Non-EEA Migrants to be Charged £200 Annual Health Surcharge
It has just been announced that from 6 April 2015 nationals from outside the European Economic Area coming to the UK for more than six months will be required to pay a £200 annual health surcharge.
The surcharge will also have to be paid by non-EEA nationals already in the UK who apply to extend their stay. The cost reduces to £150 per year for students. Those paying the charge will be given access to the NHS although payment will still be required for some services such as dental treatment and eye tests. The surcharge is being introduced under the Immigration Act 2014 and is intended to ensure that migrants make a proper financial contribution to the cost of their NHS care.
The surcharge will have to be paid when making an immigration application and must be paid up front for the total period for which the migrant is given permission to stay (for example a £600 payment for a Tier 2 General migrant entering on a three year visa). Dependants will generally pay the same amount as the main applicant. This will therefore mean an increased cost for businesses bringing in overseas workers, although some may choose to pass this cost on to the worker themselves.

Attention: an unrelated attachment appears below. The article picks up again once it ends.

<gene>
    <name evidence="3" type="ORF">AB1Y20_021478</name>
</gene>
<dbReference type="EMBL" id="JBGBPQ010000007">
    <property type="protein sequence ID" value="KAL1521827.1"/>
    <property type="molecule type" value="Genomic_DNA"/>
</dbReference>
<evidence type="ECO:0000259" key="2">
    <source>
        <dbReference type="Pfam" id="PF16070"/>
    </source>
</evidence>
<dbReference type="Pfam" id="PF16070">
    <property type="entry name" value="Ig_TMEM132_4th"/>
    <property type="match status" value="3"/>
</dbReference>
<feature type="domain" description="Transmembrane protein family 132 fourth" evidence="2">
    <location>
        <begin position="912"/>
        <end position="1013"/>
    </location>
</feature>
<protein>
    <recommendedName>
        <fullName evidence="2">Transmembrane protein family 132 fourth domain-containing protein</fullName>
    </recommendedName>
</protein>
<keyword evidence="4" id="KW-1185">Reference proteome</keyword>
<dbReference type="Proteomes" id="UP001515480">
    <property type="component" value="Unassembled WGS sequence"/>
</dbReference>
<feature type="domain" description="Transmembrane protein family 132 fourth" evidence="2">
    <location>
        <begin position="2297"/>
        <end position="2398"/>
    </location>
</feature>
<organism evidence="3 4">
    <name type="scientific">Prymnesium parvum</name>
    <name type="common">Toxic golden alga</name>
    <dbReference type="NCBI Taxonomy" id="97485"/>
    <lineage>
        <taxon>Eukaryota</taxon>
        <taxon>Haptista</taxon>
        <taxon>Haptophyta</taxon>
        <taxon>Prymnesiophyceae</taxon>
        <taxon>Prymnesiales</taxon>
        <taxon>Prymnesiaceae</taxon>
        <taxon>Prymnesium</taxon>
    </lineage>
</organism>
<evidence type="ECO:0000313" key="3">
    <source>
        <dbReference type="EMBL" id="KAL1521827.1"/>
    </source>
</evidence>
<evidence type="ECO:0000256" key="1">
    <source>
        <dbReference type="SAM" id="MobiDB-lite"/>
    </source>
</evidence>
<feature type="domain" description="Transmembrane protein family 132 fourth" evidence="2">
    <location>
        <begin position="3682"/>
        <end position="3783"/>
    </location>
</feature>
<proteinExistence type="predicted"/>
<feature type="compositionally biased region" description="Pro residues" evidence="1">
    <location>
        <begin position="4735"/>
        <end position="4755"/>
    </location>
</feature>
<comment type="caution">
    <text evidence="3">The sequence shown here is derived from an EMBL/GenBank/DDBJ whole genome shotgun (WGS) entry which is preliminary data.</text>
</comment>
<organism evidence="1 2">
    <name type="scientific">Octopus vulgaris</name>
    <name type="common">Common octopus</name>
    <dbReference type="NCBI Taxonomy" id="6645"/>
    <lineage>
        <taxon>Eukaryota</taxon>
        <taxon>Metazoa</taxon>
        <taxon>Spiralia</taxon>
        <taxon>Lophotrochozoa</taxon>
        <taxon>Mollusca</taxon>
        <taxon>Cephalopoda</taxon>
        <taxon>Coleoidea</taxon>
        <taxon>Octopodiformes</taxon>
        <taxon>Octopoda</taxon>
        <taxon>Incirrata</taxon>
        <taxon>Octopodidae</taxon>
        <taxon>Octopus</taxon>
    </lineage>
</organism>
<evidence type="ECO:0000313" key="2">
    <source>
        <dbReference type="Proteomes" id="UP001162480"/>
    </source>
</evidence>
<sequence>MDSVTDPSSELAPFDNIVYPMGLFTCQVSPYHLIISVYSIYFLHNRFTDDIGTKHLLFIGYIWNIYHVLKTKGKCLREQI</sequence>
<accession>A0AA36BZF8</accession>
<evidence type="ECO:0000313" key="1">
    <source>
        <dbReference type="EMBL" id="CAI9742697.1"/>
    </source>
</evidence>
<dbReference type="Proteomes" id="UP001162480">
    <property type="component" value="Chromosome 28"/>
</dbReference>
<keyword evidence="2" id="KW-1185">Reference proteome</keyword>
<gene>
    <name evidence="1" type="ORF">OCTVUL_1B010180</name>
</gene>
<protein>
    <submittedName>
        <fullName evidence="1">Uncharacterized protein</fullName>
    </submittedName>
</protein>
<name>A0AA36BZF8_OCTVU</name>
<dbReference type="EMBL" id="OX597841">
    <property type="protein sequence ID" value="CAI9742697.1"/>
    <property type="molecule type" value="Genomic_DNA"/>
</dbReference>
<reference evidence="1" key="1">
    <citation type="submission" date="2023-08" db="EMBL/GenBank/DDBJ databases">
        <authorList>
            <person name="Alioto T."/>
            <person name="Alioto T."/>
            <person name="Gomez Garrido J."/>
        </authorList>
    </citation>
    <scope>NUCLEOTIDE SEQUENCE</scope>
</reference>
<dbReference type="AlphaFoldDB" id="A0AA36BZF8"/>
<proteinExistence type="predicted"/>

There are some important exemptions here where no charge will be levied:
- Tier 2 Intra Company Transferees (although note that they will still need to complete the online surcharge payment process with a ‘nil’ charge)
- Australian and New Zealand nationals because of reciprocal healthcare arrangements with the UK (although note that they will still need to complete the online surcharge payment process with a ‘nil’ charge )
- EEA nationals
- Visitors coming for 6 months or less
However, non-EEA nationals visiting the UK on a tourist visa will not pay the surcharge but will liable for the cost of their NHS treatment. The Department of Health is working on proposals that will mean that from April non-EEA visitors will be charged 150% of the cost of their treatment. This is intended to reflect additional administrative costs.
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